(1) The New Economy promotes private sector debt and public surpluses. As described in my February and March Investment Outlook, the buildup of private sector debt and Treasury surpluses have already had dramatic repercussions on bond market valuation. Why, though, are these phenomena necessarily “new age” related? The answer is that both are a direct result of the higher rates of economic and productivity growth fostered by advances in technology and globalization. Look at it this way: Technology and the Net have been substantially responsible for raising U.S. levels of GDP, its stock market, and therefore federal and state taxes. Government surpluses, therefore, are a New Economy phenomena. As long as the New Age persists (and politicians keep their grubby hands out of the cash register) Treasury buybacks and paydowns will continue.

In turn, dramatically higher levels of corporate investment are taking place because of the opportunities made possible by technology and the prosperity it has produced. While most high tech investment has been funded via IPOs in the stock market, the purchase of their products has eaten into the cash flow of the old economy, leading to record levels of corporate bond issuance in order to fund those investments. On top of that, the raging success of tech stocks has convinced old economy CEOs that their own stocks are cheap by comparison, even at 30x earnings. Stock buyback upon stock buyback has followed that specious logic, almost all funded by corporate debt offerings. Similar thinking has promoted dramatic increases in margin debt on the part of the investment public, to say nothing of the “good times” credit card and home equity borrowing that have led to levels of consumption that are based upon more debt as opposed to income growth. In short, our New Age Economy has led to speculative bubbles, which promote burgeoning private sector deficits and conspicuous public sector surpluses.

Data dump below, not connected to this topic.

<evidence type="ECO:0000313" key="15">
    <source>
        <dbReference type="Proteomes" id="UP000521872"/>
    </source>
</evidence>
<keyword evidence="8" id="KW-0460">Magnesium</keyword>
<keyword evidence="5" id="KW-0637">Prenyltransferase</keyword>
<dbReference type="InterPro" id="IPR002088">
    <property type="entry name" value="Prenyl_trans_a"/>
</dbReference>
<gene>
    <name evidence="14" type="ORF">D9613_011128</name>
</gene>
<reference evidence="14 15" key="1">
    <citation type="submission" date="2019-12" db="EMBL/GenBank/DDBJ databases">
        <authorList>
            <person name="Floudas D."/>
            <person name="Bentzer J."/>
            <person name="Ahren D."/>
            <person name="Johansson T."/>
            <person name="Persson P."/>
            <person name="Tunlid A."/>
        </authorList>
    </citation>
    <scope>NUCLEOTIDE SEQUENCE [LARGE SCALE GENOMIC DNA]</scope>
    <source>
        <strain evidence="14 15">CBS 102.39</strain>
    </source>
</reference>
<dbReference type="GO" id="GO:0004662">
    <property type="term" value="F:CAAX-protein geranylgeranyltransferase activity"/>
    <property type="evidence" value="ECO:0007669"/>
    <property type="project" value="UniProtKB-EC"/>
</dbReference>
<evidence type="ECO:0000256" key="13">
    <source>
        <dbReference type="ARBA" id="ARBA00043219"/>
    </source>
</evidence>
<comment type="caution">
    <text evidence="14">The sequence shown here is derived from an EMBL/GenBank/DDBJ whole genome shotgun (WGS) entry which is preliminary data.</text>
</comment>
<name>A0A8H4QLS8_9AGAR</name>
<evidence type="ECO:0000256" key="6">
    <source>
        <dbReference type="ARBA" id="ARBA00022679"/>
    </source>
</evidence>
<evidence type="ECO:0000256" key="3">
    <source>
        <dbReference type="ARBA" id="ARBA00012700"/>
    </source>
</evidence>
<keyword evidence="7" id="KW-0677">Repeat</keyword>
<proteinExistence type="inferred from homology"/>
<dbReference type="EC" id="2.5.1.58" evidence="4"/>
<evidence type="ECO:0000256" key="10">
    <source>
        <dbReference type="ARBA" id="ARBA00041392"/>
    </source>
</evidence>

(2) The New Economy leads to deteriorating corporate bond quality. Higher levels of corporate bond issuance are one thing – the ability to service them is another. Doesn’t it seem strange to you that the rolling 12 month average of high yield bond defaults has reached 6% (a level last breached during 1990’s recession) in the face of 5% + GDP growth? Some blame it on the poor quality of the last few years’ junk bond underwritings, and that may be partially true. But try this one on for size: the common accepted wisdom in the stock market is that high tech/net stocks will produce a few big winners and lots of losers – call it the “Amazon.com theory.” If that plays out, then bond investors can only suffer. It’s fine, I suppose, for stock investors to hold a diversified portfolio of net stocks with the anticipation that half will go bankrupt, while the AMAZONs go up 1000%. That same logic doesn’t apply on the bond side, however. Amazon’s non-convertible debt pays only 100 cents on the dollar at maturity while the losers’ debt will pay next to nothing. Admittedly, most Net companies have been financed via venture capital and equity IPOs, but this “winner take all” process may infect the old economy as well. Take a look at J.C. Penney and other struggling retailers to see the havoc wreaked by Amazon.com and its clones. The view of corporate financial health through the use of averages is therefore becoming more and more dangerous as the distribution of profits across the corporate sector becomes more and more one-sided.

Secondly, there’s the possibility, perhaps the probability, that corporate profits in total may one day erode as opposed to grow. Up until now, investors have been treating the struggle between Old and New Economy companies as a zero sum game. Amazon takes revenues from J.C. Penney, but retail sales remain the same. Funny thing is though, that the reduction in Old Economy profits doesn’t imply anything about New Economy profits. There aren’t many, and that may continue to be the case for a long time. If the consumer, as opposed to business, becomes the ultimate beneficiary of technology-based efficiencies, then corporate bond quality will suffer. That same logic applies to the banks that are in the business of lending money to medium and lower grade companies negatively affected by the New Economy.